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Here and Now

Here and Now

By David Rogers.

Product Code: H16000

  • Full-length Play
  • Drama
  • Cast size: 6m., 7w., 3 either gender.

Rights and availability
This title can be licensed and sold throughout the World.

* Please note the royalty rate listed is the minimum royalty rate per performance. The actual royalty rate will be determined upon completion of a royalty application.

$8.95 /script

Min. Royalty Rate: $80/perf

In stock

Synopsis

This play is unusual in every way—in subject matter, manner of presentation, and the way in which it seems to move from "performance to reality." It takes place on the bare stage of your high school auditorium. In Scene 1, a group of actors begin rehearsing the play. The play they are presenting is loosely based on actual experiments in a Connecticut high school in which students, teachers and parents met for sessions in a human relations group called a "Here and Now" meeting. As the actors work on the play, their identification with the characters becomes stronger, and as the confusions and tensions of their parts surface, their own hang-ups emerge, too. Finally, the characters, the actors and the audience will learn that they are not alone with the pressures and confusions young adults, teachers and parents face today.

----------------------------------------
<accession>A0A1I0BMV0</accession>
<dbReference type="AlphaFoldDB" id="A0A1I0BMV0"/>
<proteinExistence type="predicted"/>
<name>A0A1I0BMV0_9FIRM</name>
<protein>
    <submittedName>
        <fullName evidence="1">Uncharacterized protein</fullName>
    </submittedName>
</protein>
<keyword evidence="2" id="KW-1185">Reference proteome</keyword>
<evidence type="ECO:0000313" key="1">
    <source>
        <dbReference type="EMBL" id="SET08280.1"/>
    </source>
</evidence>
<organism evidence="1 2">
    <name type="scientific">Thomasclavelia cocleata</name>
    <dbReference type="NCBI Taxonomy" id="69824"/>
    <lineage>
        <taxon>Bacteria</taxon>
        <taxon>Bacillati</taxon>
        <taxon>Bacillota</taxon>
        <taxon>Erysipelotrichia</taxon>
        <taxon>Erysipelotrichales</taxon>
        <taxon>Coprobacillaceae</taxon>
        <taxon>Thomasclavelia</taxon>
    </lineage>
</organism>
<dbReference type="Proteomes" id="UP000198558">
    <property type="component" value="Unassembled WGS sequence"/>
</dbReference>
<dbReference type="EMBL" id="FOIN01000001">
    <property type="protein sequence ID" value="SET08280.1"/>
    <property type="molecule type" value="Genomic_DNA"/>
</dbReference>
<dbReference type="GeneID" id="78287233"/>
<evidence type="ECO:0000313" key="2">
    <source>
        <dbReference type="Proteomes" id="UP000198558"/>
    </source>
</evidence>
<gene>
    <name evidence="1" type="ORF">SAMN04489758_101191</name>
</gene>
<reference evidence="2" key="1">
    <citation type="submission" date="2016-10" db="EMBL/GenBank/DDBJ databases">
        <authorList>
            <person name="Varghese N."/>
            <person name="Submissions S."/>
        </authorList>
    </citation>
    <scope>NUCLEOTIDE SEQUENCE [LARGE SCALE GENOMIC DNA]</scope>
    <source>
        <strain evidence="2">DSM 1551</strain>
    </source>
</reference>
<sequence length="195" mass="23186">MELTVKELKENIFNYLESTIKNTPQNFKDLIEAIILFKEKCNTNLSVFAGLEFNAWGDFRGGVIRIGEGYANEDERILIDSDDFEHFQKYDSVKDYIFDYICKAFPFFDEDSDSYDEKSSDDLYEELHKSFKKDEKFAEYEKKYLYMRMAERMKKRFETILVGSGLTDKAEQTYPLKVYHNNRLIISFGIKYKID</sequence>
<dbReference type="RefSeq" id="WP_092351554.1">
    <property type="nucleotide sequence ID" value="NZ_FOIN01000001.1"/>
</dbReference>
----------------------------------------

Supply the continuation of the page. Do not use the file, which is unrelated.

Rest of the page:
Details

  • Status

    In stock

  • Type of Show Full-length Play
  • Product Code H16000
  • Cast Size 16
  • Min. Royalty Rate $80/perf
  • Cost $8.95
  • Approx. Run Time 95 min

Categories

  • Target Audience Middle School | High School | Family (all ages)
  • Performing Group Middle School | High School | College Theatre | Community Theatre | Touring Group
  • Genre Drama
  • ISBN(13) 9780871295385
* Please note the royalty rate listed is the minimum royalty rate per performance. The actual royalty rate will be determined upon completion of a royalty application.

Customer Reviews

"Here and Now, in the simplest manner, is a modern adaptation of The Breakfast Club. It takes characters and shows their different layers, making them face the reality of who they are. Student actors are challenged by being themselves at the start of the play and morphing into a fully detailed character by Scenes 3 and 4."
Review by Jared Grigsby, Hebron High School, Hebron, Ind.